BT to axe 13,000 jobs and leave London HQ in cost-cutting plan
- Credit: Archant
BT is to axe around 13,000 jobs over three years as the telecoms giant aims to cut costs.
The company said the job losses would mainly affect back office and middle management roles.
There are also plans to exit the BT headquarters in central London.
The BT facility at Martlesham, near Ipswich, employs up to around 3,000 staff. Asked whether it would be affected, a BT spokesperson said: “There are no details at this stage of either the reduction in roles, or the new jobs we have announced today, or what this means for individual locations around the country. We have been clear, however, that the changes will represent an investment in the jobs and skills needed to strengthen our networks and customer service.
“Today we’re announcing that we will reduce the number of offices we have in the UK over the coming years, developing a network of 30 modern workplaces across the country. There are no details yet of what this means for individual locations around the country.”
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He added: “Adastral Park is capable of housing circa 3,000 people but the population varies. We’re looking to house people in an environment that better enables modern working practices, such as open plan and collaborative spaces.”
Some of those Adastral Park employees are working for other high-tech businesses, and partner companies, rather than BT.
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The spokesman added:“Not everyone in BT Centre is losing their jobs. Many will relocate to the new London office, or the centres around the UK where appropriate.”
The announcement comes as BT looks to cut costs by around £1.5bn by the third year of its revamped strategic plan.
The telecoms firm added that it would be hiring around 6,000 new employees “to support network deployment and customer service”.
BT has around 106,400 employees globally, with 82,800 in the UK including around 10,000 employees across the East of England with a significant number of those at Adastral Park in Martlesham.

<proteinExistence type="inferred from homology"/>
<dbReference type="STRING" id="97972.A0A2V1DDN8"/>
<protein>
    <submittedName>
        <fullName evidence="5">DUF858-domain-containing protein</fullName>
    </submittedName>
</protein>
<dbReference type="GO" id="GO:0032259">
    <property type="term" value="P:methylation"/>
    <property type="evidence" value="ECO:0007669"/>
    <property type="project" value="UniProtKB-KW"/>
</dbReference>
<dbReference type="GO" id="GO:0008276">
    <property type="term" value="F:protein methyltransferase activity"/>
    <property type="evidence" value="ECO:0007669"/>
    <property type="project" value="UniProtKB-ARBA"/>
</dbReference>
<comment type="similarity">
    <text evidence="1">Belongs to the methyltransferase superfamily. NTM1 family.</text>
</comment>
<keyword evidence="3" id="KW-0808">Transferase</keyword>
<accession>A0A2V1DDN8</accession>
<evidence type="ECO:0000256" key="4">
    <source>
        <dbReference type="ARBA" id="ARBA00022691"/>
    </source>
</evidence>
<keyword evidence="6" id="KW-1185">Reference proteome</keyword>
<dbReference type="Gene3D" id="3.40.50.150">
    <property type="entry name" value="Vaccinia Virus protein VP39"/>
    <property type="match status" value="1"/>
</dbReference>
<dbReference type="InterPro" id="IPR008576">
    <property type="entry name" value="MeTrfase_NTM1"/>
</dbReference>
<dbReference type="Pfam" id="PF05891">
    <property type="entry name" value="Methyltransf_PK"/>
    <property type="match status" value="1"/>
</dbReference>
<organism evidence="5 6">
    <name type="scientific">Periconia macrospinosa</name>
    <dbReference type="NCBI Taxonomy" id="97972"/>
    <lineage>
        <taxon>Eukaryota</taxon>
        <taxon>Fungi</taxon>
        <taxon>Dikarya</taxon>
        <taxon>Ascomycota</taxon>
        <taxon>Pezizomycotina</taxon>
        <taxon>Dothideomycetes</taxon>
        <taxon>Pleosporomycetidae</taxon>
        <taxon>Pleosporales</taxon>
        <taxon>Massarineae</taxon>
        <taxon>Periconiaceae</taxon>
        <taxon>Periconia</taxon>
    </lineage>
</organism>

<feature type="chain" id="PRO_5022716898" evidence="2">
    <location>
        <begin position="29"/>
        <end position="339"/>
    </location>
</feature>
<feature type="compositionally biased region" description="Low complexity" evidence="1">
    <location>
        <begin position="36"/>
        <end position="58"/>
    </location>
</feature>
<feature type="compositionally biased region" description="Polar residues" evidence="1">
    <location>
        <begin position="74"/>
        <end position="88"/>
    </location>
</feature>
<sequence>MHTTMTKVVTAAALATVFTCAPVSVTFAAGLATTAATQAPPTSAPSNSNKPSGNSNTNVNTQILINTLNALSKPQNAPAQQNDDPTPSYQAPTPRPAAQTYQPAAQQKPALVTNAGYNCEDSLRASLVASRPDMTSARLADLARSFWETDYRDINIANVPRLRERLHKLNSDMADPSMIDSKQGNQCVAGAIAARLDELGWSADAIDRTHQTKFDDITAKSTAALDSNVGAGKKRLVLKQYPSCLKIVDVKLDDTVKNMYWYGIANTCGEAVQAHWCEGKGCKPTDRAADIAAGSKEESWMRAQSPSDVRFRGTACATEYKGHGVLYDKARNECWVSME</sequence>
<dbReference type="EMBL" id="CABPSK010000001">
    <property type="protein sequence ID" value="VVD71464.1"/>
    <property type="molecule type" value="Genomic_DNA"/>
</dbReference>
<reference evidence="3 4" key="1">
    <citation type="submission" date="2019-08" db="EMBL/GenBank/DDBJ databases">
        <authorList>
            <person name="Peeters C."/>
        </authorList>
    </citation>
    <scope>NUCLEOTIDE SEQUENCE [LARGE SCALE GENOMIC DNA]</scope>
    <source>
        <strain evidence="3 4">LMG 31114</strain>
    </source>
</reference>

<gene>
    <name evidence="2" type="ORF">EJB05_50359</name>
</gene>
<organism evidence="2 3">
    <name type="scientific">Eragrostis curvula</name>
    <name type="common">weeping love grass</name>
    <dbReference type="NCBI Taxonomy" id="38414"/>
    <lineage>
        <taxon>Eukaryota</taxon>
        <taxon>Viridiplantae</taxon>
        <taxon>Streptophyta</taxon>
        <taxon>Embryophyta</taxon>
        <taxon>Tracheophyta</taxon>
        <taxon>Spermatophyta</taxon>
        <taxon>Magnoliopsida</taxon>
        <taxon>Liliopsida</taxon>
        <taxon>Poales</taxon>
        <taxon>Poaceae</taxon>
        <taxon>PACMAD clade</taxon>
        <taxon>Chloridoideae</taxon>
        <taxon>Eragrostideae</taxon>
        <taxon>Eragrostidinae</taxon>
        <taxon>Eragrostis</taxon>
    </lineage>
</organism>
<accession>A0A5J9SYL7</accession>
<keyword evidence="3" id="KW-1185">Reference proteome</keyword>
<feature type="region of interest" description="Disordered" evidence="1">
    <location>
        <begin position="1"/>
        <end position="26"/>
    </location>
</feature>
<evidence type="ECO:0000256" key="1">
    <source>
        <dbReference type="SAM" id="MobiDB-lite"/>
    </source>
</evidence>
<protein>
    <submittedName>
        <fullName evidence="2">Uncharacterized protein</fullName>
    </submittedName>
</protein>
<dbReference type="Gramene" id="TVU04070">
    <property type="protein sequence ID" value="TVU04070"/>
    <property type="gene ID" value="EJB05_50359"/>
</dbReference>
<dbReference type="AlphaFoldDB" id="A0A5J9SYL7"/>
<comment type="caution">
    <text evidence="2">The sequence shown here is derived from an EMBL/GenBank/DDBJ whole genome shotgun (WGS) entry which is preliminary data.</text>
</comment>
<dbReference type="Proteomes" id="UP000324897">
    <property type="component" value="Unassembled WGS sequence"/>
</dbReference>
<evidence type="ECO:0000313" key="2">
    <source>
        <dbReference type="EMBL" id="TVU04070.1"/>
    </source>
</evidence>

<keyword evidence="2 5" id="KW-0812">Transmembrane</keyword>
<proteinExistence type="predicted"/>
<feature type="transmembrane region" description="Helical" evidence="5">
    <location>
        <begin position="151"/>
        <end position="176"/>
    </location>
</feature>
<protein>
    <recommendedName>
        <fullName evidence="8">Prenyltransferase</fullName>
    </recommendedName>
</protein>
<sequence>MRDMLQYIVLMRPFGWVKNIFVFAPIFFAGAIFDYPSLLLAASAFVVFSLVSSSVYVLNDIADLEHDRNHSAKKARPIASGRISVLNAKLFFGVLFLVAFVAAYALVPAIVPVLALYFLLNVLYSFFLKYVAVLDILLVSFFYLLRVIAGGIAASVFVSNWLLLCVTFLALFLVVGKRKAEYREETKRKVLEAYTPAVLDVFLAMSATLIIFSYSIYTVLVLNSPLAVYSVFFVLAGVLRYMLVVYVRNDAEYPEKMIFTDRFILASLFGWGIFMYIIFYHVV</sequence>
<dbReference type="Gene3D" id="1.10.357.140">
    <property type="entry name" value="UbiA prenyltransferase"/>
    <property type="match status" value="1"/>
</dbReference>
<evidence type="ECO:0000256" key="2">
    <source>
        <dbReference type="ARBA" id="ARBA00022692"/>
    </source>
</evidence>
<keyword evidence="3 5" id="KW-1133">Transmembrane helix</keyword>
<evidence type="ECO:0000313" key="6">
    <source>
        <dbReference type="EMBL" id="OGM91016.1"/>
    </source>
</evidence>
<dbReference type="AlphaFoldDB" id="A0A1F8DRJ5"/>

The announcement comes nearly a year after the company said it was to axe 4,000 jobs as part of a restructuring of its Global Services unit.
BT explained on Thursday that it was making moves to simplify its operating model by “de-layering” its management structure and ensuring there are “fewer, bigger, more accountable leadership roles”.
It was also trying to improve productivity across its core UK operations, including “process simplification and automation to reduce costs”.
Plans to ditch its London headquarters were made in an effort to reduce inefficiencies that it said were created by being housed in numerous sites across the UK.
Commenting on the business plan, chief executive Gavin Patterson said BT was in a position to be a “leader in converged connectivity and services”.
Unions have reacted angrily. Philippa Childs, national secretary of professionals union Prospect, said: “It is particularly disappointing as Prospect has been working closely with BT to ensure that the impact of organisational changes including restructuring and re-organisation have been thoroughly examined but this number sounds unrealistic.
“BT staff at all levels work tirelessly to provide an excellent service to customers. Many of the roles that BT is proposing to cut are highly skilled professionals and the loss of that expertise could impact BT’s research and innovation capability. We are also concerned that cutting such a large number of roles will inevitably impact those who remain in BT and could lead to work being pushed down to employees in lower grades.”